No roofs will be harmed during a proper solar installation.
Certain roof types do have custom mounting procedures:
No roof tiles are broken during a solar installation. To support the panels, installers remove the tiles, install brackets to the rafters, and then re-install the tiles in their original state.
To ensure that your solar system is firmly mounted to the frame of your metal roof, your installer will remove existing screws and replace them with strong, stainless steel screws.
Metal roofs only require one roof penetration (to run the D.C. cable to your inverter) which is fully waterproofed.
Part 2: How Do I Go Solar?
1. How to Choose the Best Residential Solar Panels
Look for solar panels with:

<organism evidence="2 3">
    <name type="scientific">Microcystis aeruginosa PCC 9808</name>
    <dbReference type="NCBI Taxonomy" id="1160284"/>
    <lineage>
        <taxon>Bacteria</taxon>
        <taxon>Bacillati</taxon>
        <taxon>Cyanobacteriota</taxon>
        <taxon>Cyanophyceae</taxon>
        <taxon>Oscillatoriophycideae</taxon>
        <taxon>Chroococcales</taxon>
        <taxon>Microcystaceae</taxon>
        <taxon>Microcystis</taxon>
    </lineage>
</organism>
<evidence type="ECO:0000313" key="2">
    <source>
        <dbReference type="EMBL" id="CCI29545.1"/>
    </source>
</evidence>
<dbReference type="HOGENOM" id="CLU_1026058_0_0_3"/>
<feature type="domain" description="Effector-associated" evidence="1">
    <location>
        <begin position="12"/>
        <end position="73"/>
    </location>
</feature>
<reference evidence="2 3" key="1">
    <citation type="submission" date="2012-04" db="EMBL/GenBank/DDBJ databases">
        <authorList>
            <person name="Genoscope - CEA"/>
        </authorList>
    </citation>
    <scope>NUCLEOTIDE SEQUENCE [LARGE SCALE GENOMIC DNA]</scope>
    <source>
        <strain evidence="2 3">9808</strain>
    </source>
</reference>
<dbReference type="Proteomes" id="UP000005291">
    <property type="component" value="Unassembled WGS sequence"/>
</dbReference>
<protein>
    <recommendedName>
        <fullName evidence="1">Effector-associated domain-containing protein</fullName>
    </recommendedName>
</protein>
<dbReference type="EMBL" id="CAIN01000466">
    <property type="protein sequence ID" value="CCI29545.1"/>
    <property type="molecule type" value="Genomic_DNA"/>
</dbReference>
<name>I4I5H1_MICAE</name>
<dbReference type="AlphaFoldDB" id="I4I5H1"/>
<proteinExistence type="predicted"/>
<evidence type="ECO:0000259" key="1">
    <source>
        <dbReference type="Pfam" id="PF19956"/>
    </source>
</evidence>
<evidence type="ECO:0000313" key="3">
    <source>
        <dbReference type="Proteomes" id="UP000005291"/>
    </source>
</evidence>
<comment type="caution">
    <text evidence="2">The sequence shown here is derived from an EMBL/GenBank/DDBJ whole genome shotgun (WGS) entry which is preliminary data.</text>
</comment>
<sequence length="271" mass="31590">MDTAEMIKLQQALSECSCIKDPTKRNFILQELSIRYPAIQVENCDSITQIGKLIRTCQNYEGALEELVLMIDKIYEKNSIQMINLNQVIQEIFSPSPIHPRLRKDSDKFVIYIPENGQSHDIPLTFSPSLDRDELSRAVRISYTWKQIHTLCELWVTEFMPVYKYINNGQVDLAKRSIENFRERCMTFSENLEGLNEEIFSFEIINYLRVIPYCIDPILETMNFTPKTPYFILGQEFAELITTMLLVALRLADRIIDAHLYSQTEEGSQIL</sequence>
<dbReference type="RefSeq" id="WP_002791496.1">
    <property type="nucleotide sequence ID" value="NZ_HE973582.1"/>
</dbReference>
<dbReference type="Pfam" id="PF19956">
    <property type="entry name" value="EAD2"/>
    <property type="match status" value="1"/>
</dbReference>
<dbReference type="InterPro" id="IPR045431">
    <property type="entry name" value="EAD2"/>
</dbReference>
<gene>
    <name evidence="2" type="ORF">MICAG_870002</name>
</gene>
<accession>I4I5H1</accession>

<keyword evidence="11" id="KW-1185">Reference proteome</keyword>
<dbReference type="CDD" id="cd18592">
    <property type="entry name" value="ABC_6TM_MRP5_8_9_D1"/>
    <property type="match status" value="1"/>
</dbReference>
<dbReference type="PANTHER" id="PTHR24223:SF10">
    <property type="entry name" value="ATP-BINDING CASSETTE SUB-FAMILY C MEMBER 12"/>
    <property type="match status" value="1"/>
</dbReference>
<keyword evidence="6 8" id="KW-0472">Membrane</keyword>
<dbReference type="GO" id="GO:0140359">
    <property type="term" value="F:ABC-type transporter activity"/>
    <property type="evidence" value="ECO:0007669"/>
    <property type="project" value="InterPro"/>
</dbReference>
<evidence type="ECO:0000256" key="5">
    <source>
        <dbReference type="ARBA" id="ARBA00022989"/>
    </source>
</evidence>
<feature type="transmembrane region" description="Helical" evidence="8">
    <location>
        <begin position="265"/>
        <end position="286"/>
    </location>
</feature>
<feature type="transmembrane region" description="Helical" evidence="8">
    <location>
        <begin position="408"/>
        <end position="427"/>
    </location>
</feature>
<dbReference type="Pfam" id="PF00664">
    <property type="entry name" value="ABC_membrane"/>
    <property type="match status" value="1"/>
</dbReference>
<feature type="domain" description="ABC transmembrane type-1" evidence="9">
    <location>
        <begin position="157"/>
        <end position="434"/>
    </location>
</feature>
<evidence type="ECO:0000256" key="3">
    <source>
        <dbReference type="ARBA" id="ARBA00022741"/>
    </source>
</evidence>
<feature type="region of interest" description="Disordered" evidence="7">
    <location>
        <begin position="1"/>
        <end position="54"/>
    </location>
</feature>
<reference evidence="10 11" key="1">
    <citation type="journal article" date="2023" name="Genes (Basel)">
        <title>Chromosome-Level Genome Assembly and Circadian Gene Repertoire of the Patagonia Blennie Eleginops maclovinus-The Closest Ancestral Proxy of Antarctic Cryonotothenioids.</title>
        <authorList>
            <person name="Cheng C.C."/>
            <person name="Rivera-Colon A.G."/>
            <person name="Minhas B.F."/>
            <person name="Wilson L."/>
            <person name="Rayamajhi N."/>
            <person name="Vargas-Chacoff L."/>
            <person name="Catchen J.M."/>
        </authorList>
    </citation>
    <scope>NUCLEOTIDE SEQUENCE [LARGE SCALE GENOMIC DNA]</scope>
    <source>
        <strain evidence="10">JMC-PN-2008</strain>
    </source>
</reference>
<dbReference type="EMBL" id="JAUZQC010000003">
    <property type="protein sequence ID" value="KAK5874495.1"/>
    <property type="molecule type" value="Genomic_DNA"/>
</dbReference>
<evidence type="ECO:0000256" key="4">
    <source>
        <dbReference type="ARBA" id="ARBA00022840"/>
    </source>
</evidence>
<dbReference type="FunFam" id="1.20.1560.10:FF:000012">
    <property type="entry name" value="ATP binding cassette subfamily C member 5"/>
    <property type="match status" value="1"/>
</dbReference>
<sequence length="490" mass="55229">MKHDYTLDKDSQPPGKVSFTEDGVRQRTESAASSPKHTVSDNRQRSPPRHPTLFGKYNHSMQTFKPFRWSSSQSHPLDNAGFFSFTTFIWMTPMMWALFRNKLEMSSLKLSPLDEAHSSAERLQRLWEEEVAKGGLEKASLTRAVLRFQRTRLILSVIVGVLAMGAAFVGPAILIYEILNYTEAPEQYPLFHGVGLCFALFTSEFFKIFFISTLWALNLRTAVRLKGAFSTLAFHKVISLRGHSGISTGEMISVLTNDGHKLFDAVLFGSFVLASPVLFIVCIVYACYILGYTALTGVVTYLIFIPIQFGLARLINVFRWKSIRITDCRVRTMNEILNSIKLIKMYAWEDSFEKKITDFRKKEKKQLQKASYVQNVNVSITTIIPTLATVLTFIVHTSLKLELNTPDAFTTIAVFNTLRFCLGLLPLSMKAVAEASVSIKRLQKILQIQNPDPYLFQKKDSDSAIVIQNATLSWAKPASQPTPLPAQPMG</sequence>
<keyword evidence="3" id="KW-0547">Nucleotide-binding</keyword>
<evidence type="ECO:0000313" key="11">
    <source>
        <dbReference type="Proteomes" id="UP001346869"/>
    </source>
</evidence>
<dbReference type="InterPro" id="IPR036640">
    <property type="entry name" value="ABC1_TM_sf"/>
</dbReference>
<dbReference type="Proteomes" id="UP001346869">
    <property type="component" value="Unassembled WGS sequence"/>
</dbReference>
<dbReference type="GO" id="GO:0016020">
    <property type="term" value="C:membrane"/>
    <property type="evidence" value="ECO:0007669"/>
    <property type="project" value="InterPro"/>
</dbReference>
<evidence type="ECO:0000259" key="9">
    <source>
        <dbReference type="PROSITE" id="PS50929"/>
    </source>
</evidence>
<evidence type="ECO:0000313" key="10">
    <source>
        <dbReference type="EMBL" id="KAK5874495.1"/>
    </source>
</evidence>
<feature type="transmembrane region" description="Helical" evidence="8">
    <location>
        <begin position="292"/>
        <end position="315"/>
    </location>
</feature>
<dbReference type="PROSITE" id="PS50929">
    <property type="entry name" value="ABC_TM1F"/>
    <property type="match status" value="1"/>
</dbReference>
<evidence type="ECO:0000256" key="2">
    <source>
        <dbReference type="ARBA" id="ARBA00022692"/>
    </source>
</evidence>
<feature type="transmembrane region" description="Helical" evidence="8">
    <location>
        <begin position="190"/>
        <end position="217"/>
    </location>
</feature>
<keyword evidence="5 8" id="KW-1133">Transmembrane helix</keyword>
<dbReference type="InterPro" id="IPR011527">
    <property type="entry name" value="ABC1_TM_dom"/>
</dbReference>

Approval from the Clean Energy Council
Ensure your solar panels’ quality and safety by only purchasing modules approved by the Clean Energy Council, the foremost clean energy accrediting body in Australia.
- 270-330W Output
Most cost-efficient solar panels produce about 270W-300W under direct sunlight. Premium monocrystalline panels can produce up to 330W, but are also more expensive. They may be a good option for homes with limited roof space.
- Multiple Australian Installations
The more a solar panel brand’s products have been installed here, the more they’ve been tested — and proven reliable — in our unique weather conditions.
Manufacturing Company with Office(s) in Australia
If your installer ever goes out of business, you’ll depend on your manufacturer’s Australian office to provide warranty support.
Recommended Solar Panel Brands